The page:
Orienteering my way around orienteering

In 2013, I did my first trail race.

Last year, I tried another kind of race.

Orienteering.

What is orienteering, you ask? I’m still trying to figure it out but this is the gist according to Orienteering USA: Orienteering is a race in wilderness navigation using a map and compass.

You run (or walk) around from check point to check point. You find these check points (which are a flag-type box) by navigating on your map (that the race provides). And each check point has a number so you obviously work your way in numerical order until you get to the end.

There was an urban race being hosted at my college alma mater campus so I figured it couldn’t be that difficult. I mean, I know where certain buildings and landmarks are so it’s not like I would get lost. Hopefully.

It was raining on the Saturday before Christmas, which is when the race took place. Everyone around me had obviously been orienteering before. Unlike me, this wasn’t their first rodeo. They had a plastic band around their wrist so they could have their paper map in full view without it getting wet. I had mine in my pocket and every time I took it out, it became more and more like mulch because it was raining so much.

Bryce was set to do the advanced course and I was going to tackle the intermediate one. (I know, I am a beginner but since we were racing on campus, I figured I could complete the intermediate course).

As soon as I started, I looked at my map and saw the check point #1. I ran to the area that I thought it was at but as soon as I saw the orange box, I thought, “What happens if I stick my e-punch into the check point but it is the wrong check point? Will it beep at me? Will I be disqualified?” (By the way, the e-punch is a little device participants carry around and stick into each check point so that the race can electronically keep track of your time and whether or not you go to the correct check points).

Sorry for the blurry photo — my hands were freezing! — but the above is what the e-punch looks like.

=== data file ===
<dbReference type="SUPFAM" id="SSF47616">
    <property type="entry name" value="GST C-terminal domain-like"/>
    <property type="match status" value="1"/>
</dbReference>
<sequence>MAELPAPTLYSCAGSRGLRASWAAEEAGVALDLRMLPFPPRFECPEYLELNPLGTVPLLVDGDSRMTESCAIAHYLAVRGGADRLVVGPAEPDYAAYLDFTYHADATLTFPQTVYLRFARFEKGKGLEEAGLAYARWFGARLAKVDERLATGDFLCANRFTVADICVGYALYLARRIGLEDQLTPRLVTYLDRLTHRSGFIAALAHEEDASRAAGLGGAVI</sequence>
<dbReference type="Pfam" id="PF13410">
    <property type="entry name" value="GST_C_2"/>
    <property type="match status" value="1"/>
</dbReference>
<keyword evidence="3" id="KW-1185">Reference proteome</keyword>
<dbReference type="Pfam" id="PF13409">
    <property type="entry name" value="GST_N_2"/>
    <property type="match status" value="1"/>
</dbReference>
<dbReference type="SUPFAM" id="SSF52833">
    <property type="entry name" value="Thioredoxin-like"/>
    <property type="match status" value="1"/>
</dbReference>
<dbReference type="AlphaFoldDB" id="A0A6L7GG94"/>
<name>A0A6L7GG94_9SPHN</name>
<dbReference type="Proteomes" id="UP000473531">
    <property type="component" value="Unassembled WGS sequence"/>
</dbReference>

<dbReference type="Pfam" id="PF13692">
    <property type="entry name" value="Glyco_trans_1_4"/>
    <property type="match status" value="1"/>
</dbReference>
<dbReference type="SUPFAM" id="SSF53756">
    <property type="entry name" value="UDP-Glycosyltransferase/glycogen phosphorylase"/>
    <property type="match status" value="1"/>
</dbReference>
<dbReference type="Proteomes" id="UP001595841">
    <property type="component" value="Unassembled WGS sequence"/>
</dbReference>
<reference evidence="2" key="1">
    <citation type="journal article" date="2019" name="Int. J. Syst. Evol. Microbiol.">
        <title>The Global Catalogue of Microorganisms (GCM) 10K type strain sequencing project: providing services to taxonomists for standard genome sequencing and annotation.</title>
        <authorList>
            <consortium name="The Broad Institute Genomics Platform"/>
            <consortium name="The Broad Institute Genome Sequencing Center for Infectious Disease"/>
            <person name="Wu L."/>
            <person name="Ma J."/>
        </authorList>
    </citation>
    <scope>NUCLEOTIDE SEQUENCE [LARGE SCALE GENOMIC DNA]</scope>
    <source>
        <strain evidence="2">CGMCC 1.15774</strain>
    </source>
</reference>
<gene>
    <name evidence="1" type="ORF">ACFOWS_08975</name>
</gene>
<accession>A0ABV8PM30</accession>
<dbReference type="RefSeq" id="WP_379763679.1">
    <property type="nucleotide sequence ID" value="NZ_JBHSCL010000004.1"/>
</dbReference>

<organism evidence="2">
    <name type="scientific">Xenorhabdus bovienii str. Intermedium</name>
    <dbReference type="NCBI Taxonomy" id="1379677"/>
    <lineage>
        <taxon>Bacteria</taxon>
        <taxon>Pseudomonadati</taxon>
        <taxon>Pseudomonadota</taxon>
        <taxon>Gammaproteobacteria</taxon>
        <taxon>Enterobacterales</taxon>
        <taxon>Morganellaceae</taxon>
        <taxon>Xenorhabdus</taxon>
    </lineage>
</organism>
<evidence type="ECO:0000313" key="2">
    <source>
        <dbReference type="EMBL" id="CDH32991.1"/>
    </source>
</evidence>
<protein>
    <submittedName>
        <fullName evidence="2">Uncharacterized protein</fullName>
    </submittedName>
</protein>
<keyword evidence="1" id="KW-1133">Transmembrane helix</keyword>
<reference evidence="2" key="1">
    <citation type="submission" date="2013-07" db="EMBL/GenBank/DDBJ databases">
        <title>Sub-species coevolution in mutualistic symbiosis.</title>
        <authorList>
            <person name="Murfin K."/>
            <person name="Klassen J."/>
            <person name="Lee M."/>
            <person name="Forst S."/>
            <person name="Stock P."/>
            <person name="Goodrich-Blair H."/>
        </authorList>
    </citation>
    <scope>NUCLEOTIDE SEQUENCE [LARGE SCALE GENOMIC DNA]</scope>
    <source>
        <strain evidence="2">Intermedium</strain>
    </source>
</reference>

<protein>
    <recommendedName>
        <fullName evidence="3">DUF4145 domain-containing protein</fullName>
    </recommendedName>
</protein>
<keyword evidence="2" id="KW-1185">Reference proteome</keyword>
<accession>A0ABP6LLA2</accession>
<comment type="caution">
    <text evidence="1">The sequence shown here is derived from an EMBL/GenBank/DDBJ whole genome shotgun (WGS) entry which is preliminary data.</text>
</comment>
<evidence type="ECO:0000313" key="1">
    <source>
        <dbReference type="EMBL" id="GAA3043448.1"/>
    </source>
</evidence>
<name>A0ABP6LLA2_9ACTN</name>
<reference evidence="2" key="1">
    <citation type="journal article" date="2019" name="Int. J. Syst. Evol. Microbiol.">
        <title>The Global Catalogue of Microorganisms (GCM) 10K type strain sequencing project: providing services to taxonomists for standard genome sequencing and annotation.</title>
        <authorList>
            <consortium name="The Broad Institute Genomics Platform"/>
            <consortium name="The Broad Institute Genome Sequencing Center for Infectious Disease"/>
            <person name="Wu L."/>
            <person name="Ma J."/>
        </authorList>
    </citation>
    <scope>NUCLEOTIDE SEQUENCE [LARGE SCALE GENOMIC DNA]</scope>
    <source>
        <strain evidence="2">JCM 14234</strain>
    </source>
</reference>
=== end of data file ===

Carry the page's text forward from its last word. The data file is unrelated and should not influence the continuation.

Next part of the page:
Because there were more than four different orienteering races going on at once (varying from beginner to advanced to even elementary and high school student courses,) the number 1 check point for one race wouldn’t necessarily be the number 1 check point for another. This is why each physical box was assigned a box number. I didn’t realize this until I sheepishly stood by what I thought was my first check point for several minutes.

In this moment, I was kind of in a slight panic. I thought I wouldn’t be able to complete the race at all. I don’t know what I’m doing here! I’m a marathoner, not a navigator! As a small child ran by me in the pouring rain, waving her map around, I pulled myself together. If she can do it, well, I guess I can do it, too! It can’t be that hard!

I turned my map over to discover the key that told me what box number each of my check points were associated with. I felt much better and my heart rate returned to normal. One by one I checked off each check point, scrambling around my old college stomping grounds.

Once I got through the first two or three check points, I was in a rhythm. It was starting to be fun!

IMG_1987

I never had to use my compass because I was never so disoriented that I didn’t know what direction was north. (All the directions for the check points would give a clue like, “east of a lone tree” or “north of stairway.”) And note while the map looks normal and detailed, there are no street or building names on it.

I’m proud to say that I completed my very first orienteering race that day.

It may have been cold. I may have felt like giving up for a second at the start. But, I really had no expectations going into it. I just wanted to try something new.

When I saw that I finished 5th out of 22 participants for the intermediate course — with five of those being groups! — I was pretty impressed with myself. It took me 38:08 minutes, which was about 10 minutes behind the leader. The race was a 3.2-km race, which means that if you ran to the check points in straight lines, it would be 3.2 kilometers.

I lost a lot of time at the beginning when I was figuring out the first check point, but towards the end, I went from one check point to another in the same amount of time it took the first place racer!

IMG_1988

I definitely had fun — the above is my “I’m-done-and-it’s-pouring-rain-and-it’s-five-days-until-Christmas!”-face. But, I know that if I were to do an orienteering race in the actual wilderness, it would be harder than this urban one. I would probably have to talk Bryce into being in a group with me if I were ever to do a wilderness orienteering race so I wouldn’t get lost in a forest or something like that.

If you are a runner looking to try something different or are in the off-season from training for a race, I’d recommend giving orienteering a try. Or, even if you’re not a runner but enjoy the outdoors, this could be a fun activity for you!

I can’t say I’ll be doing many more of these any time soon since I’m beginning Eugene Marathon training, but if I do, I’ll be sure to let you know.

Happy orienteering / running / not-getting-lost this year!

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